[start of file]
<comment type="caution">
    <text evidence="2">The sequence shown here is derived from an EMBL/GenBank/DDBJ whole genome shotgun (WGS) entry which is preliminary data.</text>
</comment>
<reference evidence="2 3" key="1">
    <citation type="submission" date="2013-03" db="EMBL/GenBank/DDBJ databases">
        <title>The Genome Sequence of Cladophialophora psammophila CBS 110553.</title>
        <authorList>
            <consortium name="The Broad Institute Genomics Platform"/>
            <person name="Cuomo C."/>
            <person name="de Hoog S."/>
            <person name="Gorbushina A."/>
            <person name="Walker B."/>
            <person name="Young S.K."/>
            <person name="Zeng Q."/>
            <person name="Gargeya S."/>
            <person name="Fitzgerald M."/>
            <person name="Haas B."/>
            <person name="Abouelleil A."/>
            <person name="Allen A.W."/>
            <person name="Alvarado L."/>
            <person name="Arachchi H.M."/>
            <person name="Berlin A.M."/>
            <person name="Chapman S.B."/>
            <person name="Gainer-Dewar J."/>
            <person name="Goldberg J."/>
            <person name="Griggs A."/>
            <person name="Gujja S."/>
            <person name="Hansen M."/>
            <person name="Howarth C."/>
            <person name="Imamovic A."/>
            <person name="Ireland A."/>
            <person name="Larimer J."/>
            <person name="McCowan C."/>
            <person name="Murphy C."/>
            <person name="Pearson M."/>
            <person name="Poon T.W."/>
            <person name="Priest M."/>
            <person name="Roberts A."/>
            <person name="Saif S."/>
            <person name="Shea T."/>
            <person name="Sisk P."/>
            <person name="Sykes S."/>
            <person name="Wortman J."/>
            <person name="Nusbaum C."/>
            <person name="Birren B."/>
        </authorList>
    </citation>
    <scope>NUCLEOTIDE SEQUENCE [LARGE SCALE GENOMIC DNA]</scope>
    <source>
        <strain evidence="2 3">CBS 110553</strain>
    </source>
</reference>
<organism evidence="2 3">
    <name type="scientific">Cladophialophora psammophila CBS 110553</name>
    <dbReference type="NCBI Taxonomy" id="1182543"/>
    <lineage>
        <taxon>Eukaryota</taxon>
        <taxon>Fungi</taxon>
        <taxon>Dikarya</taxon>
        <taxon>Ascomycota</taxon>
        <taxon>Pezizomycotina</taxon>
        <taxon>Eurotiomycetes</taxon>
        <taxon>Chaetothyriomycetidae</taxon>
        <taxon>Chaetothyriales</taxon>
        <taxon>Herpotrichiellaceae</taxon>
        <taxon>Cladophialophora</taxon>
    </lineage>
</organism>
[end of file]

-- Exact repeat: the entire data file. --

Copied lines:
<comment type="caution">
    <text evidence="2">The sequence shown here is derived from an EMBL/GenBank/DDBJ whole genome shotgun (WGS) entry which is preliminary data.</text>
</comment>
<reference evidence="2 3" key="1">
    <citation type="submission" date="2013-03" db="EMBL/GenBank/DDBJ databases">
        <title>The Genome Sequence of Cladophialophora psammophila CBS 110553.</title>
        <authorList>
            <consortium name="The Broad Institute Genomics Platform"/>
            <person name="Cuomo C."/>
            <person name="de Hoog S."/>
            <person name="Gorbushina A."/>
            <person name="Walker B."/>
            <person name="Young S.K."/>
            <person name="Zeng Q."/>
            <person name="Gargeya S."/>
            <person name="Fitzgerald M."/>
            <person name="Haas B."/>
            <person name="Abouelleil A."/>
            <person name="Allen A.W."/>
            <person name="Alvarado L."/>
            <person name="Arachchi H.M."/>
            <person name="Berlin A.M."/>
            <person name="Chapman S.B."/>
            <person name="Gainer-Dewar J."/>
            <person name="Goldberg J."/>
            <person name="Griggs A."/>
            <person name="Gujja S."/>
            <person name="Hansen M."/>
            <person name="Howarth C."/>
            <person name="Imamovic A."/>
            <person name="Ireland A."/>
            <person name="Larimer J."/>
            <person name="McCowan C."/>
            <person name="Murphy C."/>
            <person name="Pearson M."/>
            <person name="Poon T.W."/>
            <person name="Priest M."/>
            <person name="Roberts A."/>
            <person name="Saif S."/>
            <person name="Shea T."/>
            <person name="Sisk P."/>
            <person name="Sykes S."/>
            <person name="Wortman J."/>
            <person name="Nusbaum C."/>
            <person name="Birren B."/>
        </authorList>
    </citation>
    <scope>NUCLEOTIDE SEQUENCE [LARGE SCALE GENOMIC DNA]</scope>
    <source>
        <strain evidence="2 3">CBS 110553</strain>
    </source>
</reference>
<organism evidence="2 3">
    <name type="scientific">Cladophialophora psammophila CBS 110553</name>
    <dbReference type="NCBI Taxonomy" id="1182543"/>
    <lineage>
        <taxon>Eukaryota</taxon>
        <taxon>Fungi</taxon>
        <taxon>Dikarya</taxon>
        <taxon>Ascomycota</taxon>
        <taxon>Pezizomycotina</taxon>
        <taxon>Eurotiomycetes</taxon>
        <taxon>Chaetothyriomycetidae</taxon>
        <taxon>Chaetothyriales</taxon>
        <taxon>Herpotrichiellaceae</taxon>
        <taxon>Cladophialophora</taxon>
    </lineage>
</organism>